In fact, central banks did what retail traders had to do for years: adapt to the constant changes in the Forex market.

High-Frequency Trading in Forex

High-Frequency Trading or HFT refers to automated machines (supercomputers) that buy/sell thousands of trades per second. The idea is to profit from even the smallest market move.

The industry exploded lately. It is dominated by big players that invested massively in computers able to automatically execute trades as fast as possible.

Why do retail traders care? Well, the Forex trading environment changed for a fact.

Patterns do not look anymore as they did before. And with technological advances, the trading arena will change still in the years to come.

high-frequency trading

Fundamental Analysis and HFT

These supercomputers buy and sell a currency pair mostly based on fundamental inputs. Quant firms use complicated math algorithms to buy and sell currencies on news releases.

The economic calendar helps. Everyone knows the news ahead.

It includes the previous data and the forecasted one. And, on top of it, the way a currency should react.

For a programmer, these inputs are enough to instruct a trading algorithm to buy or sell. And when they do that, they beat any retail trader due to:
– higher execution speed
– bigger volume

Now you have an explanation as to why the Forex market makes sudden moves. Why, when the news gets out, the market makes huge spikes in a blink of an eye?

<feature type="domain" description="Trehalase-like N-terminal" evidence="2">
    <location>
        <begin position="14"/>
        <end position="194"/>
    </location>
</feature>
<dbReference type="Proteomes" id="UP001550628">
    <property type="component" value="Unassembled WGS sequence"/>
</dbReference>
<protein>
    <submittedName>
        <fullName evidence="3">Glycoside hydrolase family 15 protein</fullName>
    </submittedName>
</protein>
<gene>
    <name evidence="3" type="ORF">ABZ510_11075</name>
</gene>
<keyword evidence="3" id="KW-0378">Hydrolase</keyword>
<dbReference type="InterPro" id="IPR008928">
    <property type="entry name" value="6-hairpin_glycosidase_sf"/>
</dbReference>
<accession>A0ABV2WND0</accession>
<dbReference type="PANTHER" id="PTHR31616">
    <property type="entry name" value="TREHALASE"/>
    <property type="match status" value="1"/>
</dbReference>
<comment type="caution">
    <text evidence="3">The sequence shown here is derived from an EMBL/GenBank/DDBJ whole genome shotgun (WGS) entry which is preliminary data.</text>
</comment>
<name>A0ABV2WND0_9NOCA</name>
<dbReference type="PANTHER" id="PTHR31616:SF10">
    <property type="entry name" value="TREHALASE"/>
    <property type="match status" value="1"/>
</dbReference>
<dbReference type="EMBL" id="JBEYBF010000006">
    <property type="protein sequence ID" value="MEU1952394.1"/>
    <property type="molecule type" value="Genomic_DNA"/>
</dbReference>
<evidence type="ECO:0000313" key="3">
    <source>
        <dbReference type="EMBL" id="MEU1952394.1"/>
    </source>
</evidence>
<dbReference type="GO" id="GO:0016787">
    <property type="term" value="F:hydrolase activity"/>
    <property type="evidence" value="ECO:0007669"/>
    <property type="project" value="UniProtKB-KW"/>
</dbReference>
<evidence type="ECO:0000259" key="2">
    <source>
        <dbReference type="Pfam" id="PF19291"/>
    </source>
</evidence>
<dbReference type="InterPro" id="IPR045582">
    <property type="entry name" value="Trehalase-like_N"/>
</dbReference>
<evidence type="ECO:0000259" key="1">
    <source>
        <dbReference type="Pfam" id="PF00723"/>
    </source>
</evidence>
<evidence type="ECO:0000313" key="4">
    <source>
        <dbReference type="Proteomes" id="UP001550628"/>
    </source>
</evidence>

The answer comes from HFT and automated trading. While humans cannot buy or sell a security at the same time, computers can. Hence, all trading algorithms are instructed to buy or sell a currency based on the same inputs.

As such, the supply and demand balance changes. So, even the most liquid market in the world, the Forex market, gets to move when the volume increases.

Technical Analysis and HFT

As for the technical analysis, HFT’s fast execution changes influences patterns. These days it is hard for a market to form a double or triple top.

Such classic patterns have clear rules, but those rules won’t work today. A top may be an area, rather than a level. And, the examples can continue.

Even trading theories changed. The Elliott Waves Theory is made of patterns that appear on various cycles. Cycles of different degrees.

But it is also strongly depended on Fibonacci levels. However, at the time it was developed, in the 1940’s, the Fibonacci numbers were applied from the end of the move.

Yet, today, the end of a move differs. Only a few years ago the EURUSD pair had three pips spread. Nowadays, the spread is 0.02 or even less for some brokers.

This changed the end of a pattern. Or, the end of a candle. Almost three pips difference may mean a lot for a trader that has a ten pips target. That’s thirty percent!


Statistically, over eighty percent of the trades are executed automatically. Traders place stop loss orders and take profit ones, pending order to enter/exit a market, etc.

On top of that, HFT trades with fabulous speeds. If the retail trader calculates a pip as the fourth decimal in the EURUSD pair, the HFT robots trade for the ninth or even tenth one. Sometimes, even more.

Unfortunately, this spells trouble for the retail trader. The trading game is not fair.

However, it doesn’t mean that retail traders cannot make it in this market. It only means that the gap, instead of closing, is getting larger by the day.